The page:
The importance of libraries as a political issue was stressed by Plateau-Mont-Royal Executive Helen Fotopoulos to the Graduate School of Library and Information Studies on Wednesday. Fotopoulos spoke about her experiences trying to bring attention to the state of libraries in the Montreal area.
The event was organized by Diane Mittermeyer, professor of Library and Information Studies, as a supplement to her Public Libraries class. It was also open to members of the public.
Fotopoulos currently serves on the city’s executive committee and is responsible for a variety of dossiers, including green and blue space and the status of women. As head of culture and heritage from 2001-2004, she established the cultural and heritage development policies and supervised the integration of the library system across the boroughs.
In her address, Fotopoulos explained the beginnings of her interest in libraries.
“I started off as the child of immigrants and my parents were from the Soviet Union where libraries were the focal point of any community,” she said. “I spent my childhood and my formative years in the library.”
Fotopoulos went on to explain how municipal politics have impacted the evolution of the Montreal public library system. She also underscored the importance of political involvement on the part of librarians.
“Librarians have a responsibility to be defenders of the library, promoters of the library and educators of the public. The future of Montreal rests on accessing information and the library is the centre of that information.”
Fotopoulos also demonstrated what can happen when libraries have the support of the general public. She recalled a move by the former mayor Pierre Bourque’s administration to consolidate four public libraries. The proposal was changed partly because several communities mobilized to stop it from passing.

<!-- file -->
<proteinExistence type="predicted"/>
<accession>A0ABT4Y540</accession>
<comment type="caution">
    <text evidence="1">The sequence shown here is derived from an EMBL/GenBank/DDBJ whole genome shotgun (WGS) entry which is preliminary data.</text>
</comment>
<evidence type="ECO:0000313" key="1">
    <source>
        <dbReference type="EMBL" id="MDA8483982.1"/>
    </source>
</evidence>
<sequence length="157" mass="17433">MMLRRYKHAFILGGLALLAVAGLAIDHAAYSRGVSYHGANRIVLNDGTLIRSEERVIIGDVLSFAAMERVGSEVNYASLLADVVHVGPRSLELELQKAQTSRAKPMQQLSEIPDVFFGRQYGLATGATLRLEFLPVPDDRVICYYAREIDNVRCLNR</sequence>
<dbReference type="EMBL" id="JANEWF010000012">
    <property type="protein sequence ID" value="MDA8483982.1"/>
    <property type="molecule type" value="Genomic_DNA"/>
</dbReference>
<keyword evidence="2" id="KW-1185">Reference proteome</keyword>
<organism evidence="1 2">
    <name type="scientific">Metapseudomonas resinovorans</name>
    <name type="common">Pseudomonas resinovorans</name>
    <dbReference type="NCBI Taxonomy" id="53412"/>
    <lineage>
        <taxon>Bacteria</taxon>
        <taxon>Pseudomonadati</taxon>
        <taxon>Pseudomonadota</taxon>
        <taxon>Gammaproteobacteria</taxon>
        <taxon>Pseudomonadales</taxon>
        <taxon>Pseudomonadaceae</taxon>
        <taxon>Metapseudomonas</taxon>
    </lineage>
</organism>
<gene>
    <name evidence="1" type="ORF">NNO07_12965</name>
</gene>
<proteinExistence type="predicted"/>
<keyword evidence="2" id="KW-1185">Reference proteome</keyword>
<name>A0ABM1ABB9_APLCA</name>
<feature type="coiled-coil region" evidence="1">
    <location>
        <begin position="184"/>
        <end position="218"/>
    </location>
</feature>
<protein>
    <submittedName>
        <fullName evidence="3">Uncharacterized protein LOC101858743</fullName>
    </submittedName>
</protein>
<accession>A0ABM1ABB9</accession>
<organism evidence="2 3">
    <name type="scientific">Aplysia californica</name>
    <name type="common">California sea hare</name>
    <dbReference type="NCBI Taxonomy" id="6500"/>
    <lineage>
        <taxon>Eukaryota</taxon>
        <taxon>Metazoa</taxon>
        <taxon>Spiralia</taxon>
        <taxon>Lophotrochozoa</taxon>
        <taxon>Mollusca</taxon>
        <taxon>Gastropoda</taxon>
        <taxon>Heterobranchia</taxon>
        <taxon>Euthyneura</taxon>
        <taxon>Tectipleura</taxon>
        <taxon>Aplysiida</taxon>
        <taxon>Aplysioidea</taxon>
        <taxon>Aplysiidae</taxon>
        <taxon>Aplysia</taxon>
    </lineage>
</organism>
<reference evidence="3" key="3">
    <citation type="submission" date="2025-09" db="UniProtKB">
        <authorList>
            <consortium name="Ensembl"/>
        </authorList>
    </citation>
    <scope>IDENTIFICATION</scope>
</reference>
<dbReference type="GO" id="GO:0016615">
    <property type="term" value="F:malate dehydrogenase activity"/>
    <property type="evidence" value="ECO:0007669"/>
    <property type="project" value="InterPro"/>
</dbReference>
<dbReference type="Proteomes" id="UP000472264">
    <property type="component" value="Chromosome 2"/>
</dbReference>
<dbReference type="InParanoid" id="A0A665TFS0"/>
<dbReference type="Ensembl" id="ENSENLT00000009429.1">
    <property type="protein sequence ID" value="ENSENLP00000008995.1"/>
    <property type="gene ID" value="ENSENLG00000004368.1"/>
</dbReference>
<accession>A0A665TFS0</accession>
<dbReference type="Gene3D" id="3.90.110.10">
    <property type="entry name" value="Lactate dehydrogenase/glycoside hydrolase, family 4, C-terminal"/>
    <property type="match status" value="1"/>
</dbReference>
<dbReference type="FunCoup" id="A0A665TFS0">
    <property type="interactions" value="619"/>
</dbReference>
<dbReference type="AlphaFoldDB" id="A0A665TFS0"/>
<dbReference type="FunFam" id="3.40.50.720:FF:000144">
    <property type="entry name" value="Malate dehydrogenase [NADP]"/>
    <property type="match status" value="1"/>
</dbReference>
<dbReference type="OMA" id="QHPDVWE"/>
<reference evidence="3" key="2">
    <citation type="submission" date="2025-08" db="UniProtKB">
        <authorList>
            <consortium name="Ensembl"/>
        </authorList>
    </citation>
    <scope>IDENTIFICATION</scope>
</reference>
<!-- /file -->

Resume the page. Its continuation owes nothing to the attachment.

Fotopoulos ended her speech with a message for the students.
“Get involved and don’t wait until you have a job at the library. Get involved now.”
Students in attendance were generally impressed to see a politician taking interest in the politically atypical topic of libraries.
“The presentation showed that someone political cares about this, usually it’s the last thing on their list,” said Melissa Tomecz, a graduate student in the School of Libraries and Education.
Krista Woltman, president of the McGill Library and Information Studies Student Association, echoed her sentiments.
“As an emergent librarian I’m glad to see that what we’re interested in isn’t being forgotten.”
Woltman also pointed out that many librarians and library students are already trying to make libraries more visible.
“We are becoming more actively engaged in the socio-political climate because we believe in the work that we do, the contribution that we can make and how valuable we are to society. Once I land my first job as a professional, I fully expect to involve myself in the political process as it affects libraries.”
The day after Fotopoulos’ speech, it was clear that her words had struck a chord with audience members.
David Fontaine, a student in the Graduate School of Library and Information Studies, explained that because of the presentation he had taken a look at the schedule of public meetings for the borough of the library where he works.
“I may or may not go, but regardless, last night’s meeting was an eye opener for me,” he said. “I also looked at the minutes of past meetings and it’s really obvious that if we’re not present, we’re not going to get the money.”